While new traditions are both exciting and refreshing, the old ones are the ones that put my heart at ease and let me know that I am truly home, and to me, these traditions, shared with the people I love, are the true meaning of Christmas. While they will continue to change in the years to come as brothers and sisters, and even myself, will have in-laws to visit, houses will change, and distance may prevent some of us from making our way home, I will always hold on to the memories - and many of them will be carried on in my own house and to my children when I am no longer able to come home. And there will always be a candle in the window at my house, and at all of my siblings houses, just as my parents have always lit in our bedroom windows since we were children - beckoning us home for the holidays.
My wish for you this Christmas is to be able to enjoy your own traditions - or to make new ones that you'll carry on with you in the years to come. Enjoy your families and enjoy your friends -both new and old, traditional or otherwise. And remember what the holidays really mean to you - whether based in religion, in tradition, or something else entirely. Regardless of if Christmas is a holiday you celebrate or not, know that you have people in the world who care about you, no matter where you are and whatever your beliefs, and that are thinking of you, and loving you, this time of year. And have a wonderful, wonderful holiday season - for a new year, full of new adventure and the promise of possiblity, is just around the corner.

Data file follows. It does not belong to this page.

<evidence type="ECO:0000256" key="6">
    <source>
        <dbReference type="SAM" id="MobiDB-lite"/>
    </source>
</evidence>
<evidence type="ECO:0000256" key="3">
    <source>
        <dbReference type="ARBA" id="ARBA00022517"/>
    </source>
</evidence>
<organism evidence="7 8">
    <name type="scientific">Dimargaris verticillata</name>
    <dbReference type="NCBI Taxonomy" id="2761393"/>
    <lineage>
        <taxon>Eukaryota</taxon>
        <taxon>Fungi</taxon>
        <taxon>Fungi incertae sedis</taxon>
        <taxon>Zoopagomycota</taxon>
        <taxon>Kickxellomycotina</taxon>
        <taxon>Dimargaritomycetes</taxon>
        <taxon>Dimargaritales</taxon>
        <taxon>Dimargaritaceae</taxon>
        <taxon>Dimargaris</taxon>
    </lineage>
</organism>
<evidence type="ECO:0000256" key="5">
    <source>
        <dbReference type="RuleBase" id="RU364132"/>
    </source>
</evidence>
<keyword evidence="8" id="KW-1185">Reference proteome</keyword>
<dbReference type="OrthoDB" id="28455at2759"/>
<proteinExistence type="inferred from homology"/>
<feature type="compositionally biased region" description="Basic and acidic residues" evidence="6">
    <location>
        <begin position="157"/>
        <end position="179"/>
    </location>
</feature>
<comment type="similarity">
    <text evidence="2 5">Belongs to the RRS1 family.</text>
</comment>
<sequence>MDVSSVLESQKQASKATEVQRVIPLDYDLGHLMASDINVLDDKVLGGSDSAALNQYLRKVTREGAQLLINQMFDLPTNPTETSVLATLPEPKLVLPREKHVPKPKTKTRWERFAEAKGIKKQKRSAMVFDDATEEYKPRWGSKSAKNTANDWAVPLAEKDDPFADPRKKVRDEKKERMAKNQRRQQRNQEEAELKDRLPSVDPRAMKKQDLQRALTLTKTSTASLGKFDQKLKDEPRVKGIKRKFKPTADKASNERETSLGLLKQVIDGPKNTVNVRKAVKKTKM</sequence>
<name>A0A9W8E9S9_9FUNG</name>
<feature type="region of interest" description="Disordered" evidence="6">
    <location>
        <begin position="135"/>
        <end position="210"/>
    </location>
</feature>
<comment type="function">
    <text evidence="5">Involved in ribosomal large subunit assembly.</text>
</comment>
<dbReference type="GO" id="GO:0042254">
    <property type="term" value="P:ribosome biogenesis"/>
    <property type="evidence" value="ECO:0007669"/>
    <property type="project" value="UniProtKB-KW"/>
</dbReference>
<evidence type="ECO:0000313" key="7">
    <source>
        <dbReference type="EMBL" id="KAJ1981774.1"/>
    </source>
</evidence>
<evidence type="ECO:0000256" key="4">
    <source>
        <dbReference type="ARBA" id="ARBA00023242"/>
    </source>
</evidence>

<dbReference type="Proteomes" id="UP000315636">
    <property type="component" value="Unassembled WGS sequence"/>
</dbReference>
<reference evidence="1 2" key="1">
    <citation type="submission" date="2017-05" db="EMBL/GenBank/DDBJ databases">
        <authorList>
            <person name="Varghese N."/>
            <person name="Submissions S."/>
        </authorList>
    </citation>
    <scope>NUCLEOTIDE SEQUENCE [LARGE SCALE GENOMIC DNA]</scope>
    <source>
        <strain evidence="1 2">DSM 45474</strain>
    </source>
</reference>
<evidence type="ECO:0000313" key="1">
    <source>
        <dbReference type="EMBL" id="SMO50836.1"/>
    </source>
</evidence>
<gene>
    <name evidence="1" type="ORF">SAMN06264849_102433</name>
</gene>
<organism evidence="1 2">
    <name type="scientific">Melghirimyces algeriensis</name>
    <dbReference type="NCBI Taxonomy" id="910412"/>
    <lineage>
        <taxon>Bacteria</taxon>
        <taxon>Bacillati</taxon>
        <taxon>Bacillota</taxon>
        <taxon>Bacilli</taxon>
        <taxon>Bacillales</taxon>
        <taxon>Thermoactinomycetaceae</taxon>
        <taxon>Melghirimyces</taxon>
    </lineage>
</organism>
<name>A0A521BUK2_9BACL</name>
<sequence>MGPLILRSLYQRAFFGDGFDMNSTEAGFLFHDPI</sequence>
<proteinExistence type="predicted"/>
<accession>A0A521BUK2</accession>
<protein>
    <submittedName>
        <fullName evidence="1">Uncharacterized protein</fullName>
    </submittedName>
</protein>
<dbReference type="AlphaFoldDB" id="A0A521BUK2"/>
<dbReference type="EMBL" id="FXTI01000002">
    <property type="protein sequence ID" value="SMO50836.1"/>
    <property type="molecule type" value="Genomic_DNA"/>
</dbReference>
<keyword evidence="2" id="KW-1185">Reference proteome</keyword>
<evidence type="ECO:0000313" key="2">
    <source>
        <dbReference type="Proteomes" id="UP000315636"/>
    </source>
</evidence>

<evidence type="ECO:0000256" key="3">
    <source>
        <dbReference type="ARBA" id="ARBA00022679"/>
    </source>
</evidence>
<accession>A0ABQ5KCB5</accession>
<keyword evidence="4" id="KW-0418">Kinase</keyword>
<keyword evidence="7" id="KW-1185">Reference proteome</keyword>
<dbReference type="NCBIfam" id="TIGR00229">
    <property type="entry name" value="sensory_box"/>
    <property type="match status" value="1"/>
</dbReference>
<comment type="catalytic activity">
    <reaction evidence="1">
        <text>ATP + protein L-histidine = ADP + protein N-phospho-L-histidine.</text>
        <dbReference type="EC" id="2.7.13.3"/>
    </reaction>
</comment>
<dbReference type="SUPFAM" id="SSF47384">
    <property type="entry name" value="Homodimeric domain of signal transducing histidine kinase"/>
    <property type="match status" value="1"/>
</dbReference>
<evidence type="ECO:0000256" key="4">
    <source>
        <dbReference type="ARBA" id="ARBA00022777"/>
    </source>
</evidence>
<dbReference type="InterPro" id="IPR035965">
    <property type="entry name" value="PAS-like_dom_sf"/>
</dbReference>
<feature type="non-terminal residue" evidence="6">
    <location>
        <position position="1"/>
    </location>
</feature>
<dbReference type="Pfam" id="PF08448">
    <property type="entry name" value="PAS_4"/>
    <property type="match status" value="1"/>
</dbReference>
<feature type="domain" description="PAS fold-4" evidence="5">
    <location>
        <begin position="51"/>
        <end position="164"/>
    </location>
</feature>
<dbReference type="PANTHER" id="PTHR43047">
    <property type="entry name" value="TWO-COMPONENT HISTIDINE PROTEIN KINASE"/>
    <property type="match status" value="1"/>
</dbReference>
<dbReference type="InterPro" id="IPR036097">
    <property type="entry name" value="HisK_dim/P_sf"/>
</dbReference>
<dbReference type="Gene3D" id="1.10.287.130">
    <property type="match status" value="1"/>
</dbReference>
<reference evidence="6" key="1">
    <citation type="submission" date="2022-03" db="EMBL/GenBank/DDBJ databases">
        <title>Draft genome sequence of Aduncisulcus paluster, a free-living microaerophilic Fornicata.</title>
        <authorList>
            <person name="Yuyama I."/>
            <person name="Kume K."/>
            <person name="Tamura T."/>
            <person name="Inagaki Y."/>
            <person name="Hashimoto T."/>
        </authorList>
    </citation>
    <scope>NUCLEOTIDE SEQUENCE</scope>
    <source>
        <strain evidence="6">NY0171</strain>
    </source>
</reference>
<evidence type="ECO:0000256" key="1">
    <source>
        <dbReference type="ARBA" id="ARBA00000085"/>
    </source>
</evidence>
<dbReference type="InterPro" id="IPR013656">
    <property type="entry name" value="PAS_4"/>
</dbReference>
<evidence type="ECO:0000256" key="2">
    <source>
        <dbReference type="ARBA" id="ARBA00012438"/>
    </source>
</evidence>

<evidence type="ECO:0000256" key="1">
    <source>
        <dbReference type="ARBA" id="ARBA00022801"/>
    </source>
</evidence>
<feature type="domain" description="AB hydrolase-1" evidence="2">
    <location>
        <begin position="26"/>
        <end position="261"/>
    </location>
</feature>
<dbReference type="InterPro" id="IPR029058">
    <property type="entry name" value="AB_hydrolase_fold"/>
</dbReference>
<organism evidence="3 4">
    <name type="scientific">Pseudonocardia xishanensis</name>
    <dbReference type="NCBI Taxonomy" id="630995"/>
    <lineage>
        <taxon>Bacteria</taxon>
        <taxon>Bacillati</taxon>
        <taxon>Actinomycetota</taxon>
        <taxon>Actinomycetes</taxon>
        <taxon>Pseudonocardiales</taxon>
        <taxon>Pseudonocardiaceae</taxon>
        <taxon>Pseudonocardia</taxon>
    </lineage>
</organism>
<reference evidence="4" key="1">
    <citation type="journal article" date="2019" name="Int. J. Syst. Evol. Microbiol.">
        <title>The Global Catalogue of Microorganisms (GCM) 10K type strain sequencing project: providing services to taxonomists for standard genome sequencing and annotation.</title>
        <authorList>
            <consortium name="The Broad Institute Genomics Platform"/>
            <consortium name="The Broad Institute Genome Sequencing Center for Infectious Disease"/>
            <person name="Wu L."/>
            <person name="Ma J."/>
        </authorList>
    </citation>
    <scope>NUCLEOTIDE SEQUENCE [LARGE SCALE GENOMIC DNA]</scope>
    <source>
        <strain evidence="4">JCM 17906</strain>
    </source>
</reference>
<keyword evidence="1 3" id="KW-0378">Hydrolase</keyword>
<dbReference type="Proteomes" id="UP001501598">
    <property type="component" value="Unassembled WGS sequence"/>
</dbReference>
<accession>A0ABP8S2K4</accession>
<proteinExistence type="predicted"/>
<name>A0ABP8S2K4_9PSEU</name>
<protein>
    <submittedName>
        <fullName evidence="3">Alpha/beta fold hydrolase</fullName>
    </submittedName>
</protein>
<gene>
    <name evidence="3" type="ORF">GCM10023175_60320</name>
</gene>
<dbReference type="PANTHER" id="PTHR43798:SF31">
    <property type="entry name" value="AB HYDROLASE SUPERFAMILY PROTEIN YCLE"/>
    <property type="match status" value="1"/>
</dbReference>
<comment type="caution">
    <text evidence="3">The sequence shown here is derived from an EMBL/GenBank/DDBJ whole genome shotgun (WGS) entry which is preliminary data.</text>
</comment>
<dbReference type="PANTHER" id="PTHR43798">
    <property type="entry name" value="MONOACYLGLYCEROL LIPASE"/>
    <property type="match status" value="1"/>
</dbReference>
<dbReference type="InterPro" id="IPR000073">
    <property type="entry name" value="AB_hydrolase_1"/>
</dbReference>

These are some of the cookies that I baked this year for friends and family - one of the recipes that I liked the best (and LB raved about), and that I wanted to share with you. They are spicy and rich, bringing you home with the comfortable flavor of buttery shortbread, and tantalizing your tastebuds with the unexpected flavors of cardamom and cloves...not so unlike the homey traditions of the holidays that grow and change as the years go by. These are perfect for a day of holiday baking - mixing up the dough is simple and you can let them rest in the fridge while you make your other batches of goodies. The hardest part is rolling them into the "logs" and getting the proper shape - something I have most certainly not mastered (the prettiest ones actually went into a tin for friends and were given away before I remembered to take a picture for this post!).
Chai Shortbread Cookies, makes 2 doz.
1/8 tsp of ground cloves
Dash of freshly ground black pepper
Lightly spoon flour into dry measuring cups; level with a knife. Combine flour and next 5 ingredients (through pepper), stirring well with a whisk. Place sugar and butter in a medium bowl; beat with a mixer at medium speed until light and fluffy. Gradually add flour mixture to butter mixture, beating at low speed just until combined (mixture will appear crumbly). Sprinkle dough with 1 tablespoon ice water; toss with a fork. Divide dough in half. Shape dough into 2 (~6-inch-long) logs; I rolled them out on wax paper and then used it to help me shape them. Wrap each log in plastic wrap. Chill 1 hour or until very firm.
Preheat oven to 375°. Unwrap dough logs. Carefully cut each log into 18 slices using a serrated knife (you can coat it with a little oil if you want to). Place dough circles 2 inches apart on baking sheets lined with parchment paper. Bake at 375° for 10 minutes. Cool on pans 5 minutes. Remove cookies from pans; cool completely on wire racks.